This sign sits in front of a strip mall in the area where I live. If you visit the site listed you might get the impression that it was created by some of the same people I’ve blogged about who denigrate the Pennsylvania governor’s Covid strategy. I get it; I do. If you are a small business on a thin margin, how can you survive an extended shutdown?

It all comes down, I suppose, to the trade off between freedom and security. Between protecting lives and maximizing economic opportunity, both of which we expect our government to do. But what happens when the two goals are mutually exclusive?

One option is to take a defensive approach, and provide supplemental income to those in need while restrictions are imposed to mitigate against an infectious disease. But to some, that smacks of welfare and is undesirable. No handouts, they say. Just freedom.

These times are clearly testing the resilience of our system. We want openness, but a virus is exactly the sort of thing that exploits an open network. But with little in the way of a social safety net, closing the network inflicts pain. That is the dilemma.

Some kind of plan at the national level would really help out here…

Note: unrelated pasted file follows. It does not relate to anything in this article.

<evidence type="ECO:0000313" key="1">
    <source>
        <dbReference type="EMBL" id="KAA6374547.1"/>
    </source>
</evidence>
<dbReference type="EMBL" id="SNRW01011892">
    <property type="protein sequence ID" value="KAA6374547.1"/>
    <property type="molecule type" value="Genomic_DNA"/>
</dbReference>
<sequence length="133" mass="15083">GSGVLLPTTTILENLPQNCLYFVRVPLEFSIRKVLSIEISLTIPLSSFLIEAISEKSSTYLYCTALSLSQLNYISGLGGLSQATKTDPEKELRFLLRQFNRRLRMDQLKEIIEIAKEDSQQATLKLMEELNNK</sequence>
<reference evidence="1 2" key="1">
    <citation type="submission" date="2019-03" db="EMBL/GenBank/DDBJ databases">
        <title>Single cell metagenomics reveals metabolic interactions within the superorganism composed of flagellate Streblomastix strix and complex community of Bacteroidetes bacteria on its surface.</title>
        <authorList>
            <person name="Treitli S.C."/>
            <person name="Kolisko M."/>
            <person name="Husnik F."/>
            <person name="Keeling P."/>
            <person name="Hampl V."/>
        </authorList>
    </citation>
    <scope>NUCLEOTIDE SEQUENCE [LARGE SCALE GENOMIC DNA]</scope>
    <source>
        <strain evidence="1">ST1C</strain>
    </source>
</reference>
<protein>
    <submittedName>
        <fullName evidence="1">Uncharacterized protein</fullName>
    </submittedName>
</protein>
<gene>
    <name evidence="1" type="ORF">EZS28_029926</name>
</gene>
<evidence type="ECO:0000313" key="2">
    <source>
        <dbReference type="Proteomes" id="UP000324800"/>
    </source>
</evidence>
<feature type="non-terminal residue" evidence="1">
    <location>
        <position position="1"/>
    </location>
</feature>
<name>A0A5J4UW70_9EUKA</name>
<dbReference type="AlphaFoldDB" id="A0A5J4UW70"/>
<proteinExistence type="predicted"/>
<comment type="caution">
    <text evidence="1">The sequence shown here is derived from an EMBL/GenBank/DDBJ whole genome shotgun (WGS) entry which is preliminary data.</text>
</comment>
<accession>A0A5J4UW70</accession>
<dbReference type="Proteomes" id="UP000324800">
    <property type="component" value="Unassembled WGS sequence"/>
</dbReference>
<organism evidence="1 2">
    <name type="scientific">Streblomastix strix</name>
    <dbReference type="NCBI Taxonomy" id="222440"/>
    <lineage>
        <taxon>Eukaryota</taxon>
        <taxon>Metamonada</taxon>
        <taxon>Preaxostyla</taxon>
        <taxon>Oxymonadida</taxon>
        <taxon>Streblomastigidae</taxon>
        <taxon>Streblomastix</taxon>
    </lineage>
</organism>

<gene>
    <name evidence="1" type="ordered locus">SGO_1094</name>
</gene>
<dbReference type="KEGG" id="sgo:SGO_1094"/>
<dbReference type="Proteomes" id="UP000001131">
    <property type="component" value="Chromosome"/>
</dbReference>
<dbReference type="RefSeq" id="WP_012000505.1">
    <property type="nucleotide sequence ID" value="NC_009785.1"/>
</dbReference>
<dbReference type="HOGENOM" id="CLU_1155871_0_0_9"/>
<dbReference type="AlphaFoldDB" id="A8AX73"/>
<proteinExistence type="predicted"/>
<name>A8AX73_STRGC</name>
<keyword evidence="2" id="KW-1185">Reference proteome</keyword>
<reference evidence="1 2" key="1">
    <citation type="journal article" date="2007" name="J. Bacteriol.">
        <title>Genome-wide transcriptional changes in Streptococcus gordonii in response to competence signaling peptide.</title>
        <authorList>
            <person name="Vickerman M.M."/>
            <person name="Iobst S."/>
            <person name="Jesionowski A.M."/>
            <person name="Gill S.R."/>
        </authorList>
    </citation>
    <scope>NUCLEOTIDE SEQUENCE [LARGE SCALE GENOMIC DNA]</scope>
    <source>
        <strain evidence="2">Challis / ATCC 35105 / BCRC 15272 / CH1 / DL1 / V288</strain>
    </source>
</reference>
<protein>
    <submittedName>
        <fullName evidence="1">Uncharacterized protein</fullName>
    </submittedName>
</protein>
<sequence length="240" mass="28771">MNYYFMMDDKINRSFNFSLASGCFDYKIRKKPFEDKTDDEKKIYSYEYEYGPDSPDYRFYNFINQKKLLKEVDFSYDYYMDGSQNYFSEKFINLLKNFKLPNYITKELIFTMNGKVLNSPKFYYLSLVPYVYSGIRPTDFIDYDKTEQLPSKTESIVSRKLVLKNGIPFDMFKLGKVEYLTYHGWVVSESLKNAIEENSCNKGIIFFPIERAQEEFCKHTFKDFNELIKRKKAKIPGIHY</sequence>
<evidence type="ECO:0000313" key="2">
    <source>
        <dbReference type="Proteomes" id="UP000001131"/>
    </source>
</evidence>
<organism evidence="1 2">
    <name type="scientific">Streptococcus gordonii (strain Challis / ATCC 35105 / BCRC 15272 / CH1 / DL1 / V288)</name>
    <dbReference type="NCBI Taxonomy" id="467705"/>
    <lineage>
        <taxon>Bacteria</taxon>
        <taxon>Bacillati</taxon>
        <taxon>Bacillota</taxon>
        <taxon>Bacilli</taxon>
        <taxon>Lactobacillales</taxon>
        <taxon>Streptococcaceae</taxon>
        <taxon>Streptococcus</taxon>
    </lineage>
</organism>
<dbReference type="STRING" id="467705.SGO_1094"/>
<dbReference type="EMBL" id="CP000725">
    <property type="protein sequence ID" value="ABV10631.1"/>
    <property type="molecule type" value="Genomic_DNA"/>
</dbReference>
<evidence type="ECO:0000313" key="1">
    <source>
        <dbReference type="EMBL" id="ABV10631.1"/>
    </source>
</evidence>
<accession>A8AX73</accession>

Watching You, Watching Me

Watching You, Watching Me

Outside she goes, to explore the planet of the Covidiots. They volunteered her because she’s such a good observer.

***

I worry when she’s gone. The world is plague-ridden and full of hostiles. But at least I have a tracking device with which I can monitor her progress from headquarters.

***

The device in question is our Android smartphones running Trusted Contacts, which lets us always see one another in Google Maps.

***

I had long resisted getting any kind of tracking software for my phone, counting on loved ones to report their location if ever needed. But then my partner got a job as an enumerator for the U.S. Census Bureau. Knowing that she was going out and knocking repeatedly on strangers’ doors, in a country that has suffered an implosion of trust (and never much trusted in government, ever), changed the equation. Suddenly getting tracking software became an imperative.